The number of COVID-19 cases flattened out in Nebraska and the U.S. last week, raising the question of whether the delta variant that has caused cases to surge across the country has finally reached its peak.
A University of Nebraska Medical Center expert warned, however, that the virus will likely continue to be unpredictable in the weeks ahead. And hospital capacity issues continue to be reported in the state.
Nebraska reported 5,313 new cases of COVID-19 for the week ending Friday, roughly the same as the 5,329 cases the state reported the week before, according to a World-Herald analysis of federal Centers for Disease Control and Prevention data. That ended a span of 11 straight weeks of rising cases in the state.
Nationally, cases were down 12% last week from the week before, and last week’s cases were down 1% from the week before that. That led some experts nationally to conclude that the fourth wave of the pandemic in the U.S. has peaked and a downturn is underway.
Indeed, cases were down in more than two-thirds of the states last week, according to The World-Herald’s analysis, with no state seeing cases grow more than 20%. That’s a far cry from recent weeks, when it wasn’t uncommon for numerous states to see cases rise more than 50% in a single week.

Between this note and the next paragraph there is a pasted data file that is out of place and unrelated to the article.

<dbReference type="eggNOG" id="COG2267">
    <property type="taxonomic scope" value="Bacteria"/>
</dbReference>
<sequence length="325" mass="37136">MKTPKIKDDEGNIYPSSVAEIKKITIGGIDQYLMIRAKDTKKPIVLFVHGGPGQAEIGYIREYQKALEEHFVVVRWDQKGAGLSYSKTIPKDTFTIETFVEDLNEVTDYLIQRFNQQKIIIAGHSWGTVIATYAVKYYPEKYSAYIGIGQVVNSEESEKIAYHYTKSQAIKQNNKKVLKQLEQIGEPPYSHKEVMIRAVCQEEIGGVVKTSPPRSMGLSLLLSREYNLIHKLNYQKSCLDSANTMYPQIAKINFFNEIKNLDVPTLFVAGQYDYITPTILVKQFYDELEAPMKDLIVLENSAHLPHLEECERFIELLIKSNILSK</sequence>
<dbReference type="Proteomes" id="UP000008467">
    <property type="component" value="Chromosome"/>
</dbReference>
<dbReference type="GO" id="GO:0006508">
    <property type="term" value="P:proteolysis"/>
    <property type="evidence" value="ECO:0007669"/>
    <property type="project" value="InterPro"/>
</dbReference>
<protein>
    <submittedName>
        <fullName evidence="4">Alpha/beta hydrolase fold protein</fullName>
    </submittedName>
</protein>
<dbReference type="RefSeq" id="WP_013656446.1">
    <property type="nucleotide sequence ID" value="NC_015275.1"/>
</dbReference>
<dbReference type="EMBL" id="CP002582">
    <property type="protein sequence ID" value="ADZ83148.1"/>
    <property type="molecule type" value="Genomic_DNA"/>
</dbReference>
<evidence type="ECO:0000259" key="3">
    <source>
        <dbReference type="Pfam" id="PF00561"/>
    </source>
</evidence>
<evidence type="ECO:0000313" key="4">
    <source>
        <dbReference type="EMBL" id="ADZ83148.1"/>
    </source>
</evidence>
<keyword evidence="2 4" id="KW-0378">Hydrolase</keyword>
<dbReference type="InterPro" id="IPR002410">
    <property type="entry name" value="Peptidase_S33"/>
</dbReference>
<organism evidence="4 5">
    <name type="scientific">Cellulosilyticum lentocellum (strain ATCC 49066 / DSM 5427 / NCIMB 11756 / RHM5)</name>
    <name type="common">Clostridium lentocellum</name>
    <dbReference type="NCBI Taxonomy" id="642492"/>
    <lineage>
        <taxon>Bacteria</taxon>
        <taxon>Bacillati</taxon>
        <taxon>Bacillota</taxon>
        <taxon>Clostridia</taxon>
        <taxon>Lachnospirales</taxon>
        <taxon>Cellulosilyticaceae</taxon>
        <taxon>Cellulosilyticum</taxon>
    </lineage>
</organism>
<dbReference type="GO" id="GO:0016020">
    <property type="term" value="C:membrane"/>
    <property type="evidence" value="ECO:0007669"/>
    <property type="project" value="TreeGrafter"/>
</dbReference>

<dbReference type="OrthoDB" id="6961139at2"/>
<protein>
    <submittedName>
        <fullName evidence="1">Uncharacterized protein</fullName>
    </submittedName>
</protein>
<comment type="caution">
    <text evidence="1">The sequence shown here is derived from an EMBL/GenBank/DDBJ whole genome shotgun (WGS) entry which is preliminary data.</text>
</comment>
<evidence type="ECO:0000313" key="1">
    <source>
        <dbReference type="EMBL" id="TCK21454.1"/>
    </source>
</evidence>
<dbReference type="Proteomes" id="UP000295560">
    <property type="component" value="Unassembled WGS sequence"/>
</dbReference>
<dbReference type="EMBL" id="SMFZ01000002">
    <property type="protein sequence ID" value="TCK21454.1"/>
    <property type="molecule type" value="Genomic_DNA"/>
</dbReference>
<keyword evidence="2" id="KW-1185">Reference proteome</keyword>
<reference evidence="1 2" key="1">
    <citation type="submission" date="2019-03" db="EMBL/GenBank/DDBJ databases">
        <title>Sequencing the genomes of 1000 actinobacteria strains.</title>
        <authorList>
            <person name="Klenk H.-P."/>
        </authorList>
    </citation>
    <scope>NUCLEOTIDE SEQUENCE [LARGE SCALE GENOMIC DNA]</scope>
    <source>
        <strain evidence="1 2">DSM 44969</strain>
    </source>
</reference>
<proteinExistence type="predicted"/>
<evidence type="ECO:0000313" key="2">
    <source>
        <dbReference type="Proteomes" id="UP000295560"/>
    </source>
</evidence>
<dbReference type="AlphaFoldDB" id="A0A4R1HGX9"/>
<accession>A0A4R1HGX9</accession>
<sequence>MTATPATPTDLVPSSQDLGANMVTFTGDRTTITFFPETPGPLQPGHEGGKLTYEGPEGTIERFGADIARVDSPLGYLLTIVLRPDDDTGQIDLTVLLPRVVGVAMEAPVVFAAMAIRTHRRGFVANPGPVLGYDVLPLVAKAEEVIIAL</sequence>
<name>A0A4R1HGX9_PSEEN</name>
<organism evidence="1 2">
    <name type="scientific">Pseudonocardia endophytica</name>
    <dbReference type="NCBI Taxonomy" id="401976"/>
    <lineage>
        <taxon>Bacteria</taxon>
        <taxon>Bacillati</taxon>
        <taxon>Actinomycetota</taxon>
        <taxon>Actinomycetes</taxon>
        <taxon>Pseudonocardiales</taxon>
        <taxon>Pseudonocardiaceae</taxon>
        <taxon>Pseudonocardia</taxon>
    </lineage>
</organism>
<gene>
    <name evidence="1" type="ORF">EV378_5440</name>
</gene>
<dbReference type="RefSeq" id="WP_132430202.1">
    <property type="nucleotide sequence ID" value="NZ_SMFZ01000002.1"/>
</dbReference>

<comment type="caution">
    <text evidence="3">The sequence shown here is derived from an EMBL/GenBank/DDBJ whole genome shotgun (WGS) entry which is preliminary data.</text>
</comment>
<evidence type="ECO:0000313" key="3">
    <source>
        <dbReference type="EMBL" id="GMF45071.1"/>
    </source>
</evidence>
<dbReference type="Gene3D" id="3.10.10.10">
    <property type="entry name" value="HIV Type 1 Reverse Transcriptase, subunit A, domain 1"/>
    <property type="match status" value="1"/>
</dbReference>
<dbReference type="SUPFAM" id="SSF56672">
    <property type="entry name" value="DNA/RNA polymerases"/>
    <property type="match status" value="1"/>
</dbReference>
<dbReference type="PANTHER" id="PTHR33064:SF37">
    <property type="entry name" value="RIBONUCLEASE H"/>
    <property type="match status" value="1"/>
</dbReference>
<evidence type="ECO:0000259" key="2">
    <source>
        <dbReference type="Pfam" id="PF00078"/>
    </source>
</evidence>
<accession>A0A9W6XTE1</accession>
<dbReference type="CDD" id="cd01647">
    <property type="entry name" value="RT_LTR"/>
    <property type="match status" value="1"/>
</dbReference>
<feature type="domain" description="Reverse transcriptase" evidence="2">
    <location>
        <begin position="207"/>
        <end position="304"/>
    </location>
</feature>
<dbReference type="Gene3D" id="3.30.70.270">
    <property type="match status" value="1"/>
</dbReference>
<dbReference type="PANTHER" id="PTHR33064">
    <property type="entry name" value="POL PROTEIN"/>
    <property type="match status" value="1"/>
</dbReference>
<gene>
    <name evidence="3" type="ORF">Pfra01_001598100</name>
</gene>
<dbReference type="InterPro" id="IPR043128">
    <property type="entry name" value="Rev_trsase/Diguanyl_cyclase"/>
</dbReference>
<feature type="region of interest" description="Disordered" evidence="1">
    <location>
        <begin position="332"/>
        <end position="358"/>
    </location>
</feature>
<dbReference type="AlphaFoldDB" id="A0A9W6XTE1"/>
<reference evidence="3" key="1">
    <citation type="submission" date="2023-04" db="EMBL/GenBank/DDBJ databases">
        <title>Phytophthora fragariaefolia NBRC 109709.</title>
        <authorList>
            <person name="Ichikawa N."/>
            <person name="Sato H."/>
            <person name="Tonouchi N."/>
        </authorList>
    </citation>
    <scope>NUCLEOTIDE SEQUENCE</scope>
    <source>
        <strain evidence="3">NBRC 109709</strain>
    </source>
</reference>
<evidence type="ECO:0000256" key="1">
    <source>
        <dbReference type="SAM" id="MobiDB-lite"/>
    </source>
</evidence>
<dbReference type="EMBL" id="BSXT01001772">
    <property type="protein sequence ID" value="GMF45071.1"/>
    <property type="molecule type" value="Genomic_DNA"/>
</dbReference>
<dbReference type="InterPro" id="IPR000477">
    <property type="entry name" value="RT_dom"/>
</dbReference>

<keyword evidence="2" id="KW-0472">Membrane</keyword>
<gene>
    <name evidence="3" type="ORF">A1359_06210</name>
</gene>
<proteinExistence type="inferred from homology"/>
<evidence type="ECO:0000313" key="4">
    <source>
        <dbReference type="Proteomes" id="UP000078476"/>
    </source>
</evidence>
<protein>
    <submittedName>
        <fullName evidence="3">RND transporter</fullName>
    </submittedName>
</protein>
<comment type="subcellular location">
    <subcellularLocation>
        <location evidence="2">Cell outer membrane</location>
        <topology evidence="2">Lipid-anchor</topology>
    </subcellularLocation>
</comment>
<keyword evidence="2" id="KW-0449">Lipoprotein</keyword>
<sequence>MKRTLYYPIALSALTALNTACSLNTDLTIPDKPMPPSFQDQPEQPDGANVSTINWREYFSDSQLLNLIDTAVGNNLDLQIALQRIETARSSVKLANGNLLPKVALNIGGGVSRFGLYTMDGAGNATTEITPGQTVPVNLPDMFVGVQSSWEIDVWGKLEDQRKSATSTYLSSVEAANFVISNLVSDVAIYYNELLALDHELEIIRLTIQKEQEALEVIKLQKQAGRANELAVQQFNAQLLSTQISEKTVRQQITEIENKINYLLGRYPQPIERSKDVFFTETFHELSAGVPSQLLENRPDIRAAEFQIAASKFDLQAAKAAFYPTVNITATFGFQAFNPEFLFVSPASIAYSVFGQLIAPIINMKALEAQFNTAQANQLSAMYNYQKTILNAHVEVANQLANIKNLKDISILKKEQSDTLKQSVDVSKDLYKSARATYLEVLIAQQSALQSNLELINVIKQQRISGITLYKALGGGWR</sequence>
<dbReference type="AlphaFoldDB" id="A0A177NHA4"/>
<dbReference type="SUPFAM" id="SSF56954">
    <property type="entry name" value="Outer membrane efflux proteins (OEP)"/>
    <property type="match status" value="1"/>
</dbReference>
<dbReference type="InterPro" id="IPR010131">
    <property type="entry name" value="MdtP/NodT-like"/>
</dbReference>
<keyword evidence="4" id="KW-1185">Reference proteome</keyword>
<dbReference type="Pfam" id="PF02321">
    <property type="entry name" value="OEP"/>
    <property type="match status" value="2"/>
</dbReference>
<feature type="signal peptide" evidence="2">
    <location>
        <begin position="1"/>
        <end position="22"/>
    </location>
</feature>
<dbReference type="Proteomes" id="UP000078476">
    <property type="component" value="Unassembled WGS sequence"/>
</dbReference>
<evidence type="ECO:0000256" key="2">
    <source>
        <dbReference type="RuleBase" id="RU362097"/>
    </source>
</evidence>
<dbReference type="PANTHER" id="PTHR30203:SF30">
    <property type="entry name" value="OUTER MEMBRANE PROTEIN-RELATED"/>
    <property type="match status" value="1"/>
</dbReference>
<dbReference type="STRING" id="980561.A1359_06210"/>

Iowa was among the handful of states where cases are still rising, with its 8% case growth the nation’s 11th highest.
Dr. James Lawler, a co-executive director of the University of Nebraska Medical Center’s Global Center for Health Security, said he doesn’t think the nation or Nebraska are past their peaks yet.
The nation is a collection of hundreds of small epidemics, he said, and it’s a mistake to believe they go up and down together. Some places, such as Florida, have peaked and are coming down. But others, such as Idaho, still are going up.
The United Kingdom declared a premature victory over its delta wave, which began in May. But now, cases there have gone back up. And schools are just starting in some parts of the United States.
States also are collections of smaller epidemics, with what happens in Omaha being very different from what occurs in the Panhandle. The state’s vaccination rates aren’t significantly different from those in Florida, Alabama and other states that have seen big peaks.
“To expect it (the delta variant) to behave differently in our community would be ungrounded and unwise,” Lawler said.
In addition, he said, Nebraska’s testing availability isn’t as good as it was earlier in the pandemic, particularly in some rural areas, which could be artificially decreasing case counts.
“I would be really surprised if we did not continue to see growing outbreaks across the state,” he said.
Cases in Douglas and Lancaster counties were down significantly last week. Douglas County’s 816 cases for the week ending Friday were down 26% from the 1,104 the week before. Lancaster County’s cases were down 37% last week, and the Sarpy/Cass Health Department reported nearly 62% fewer cases last week than the week before.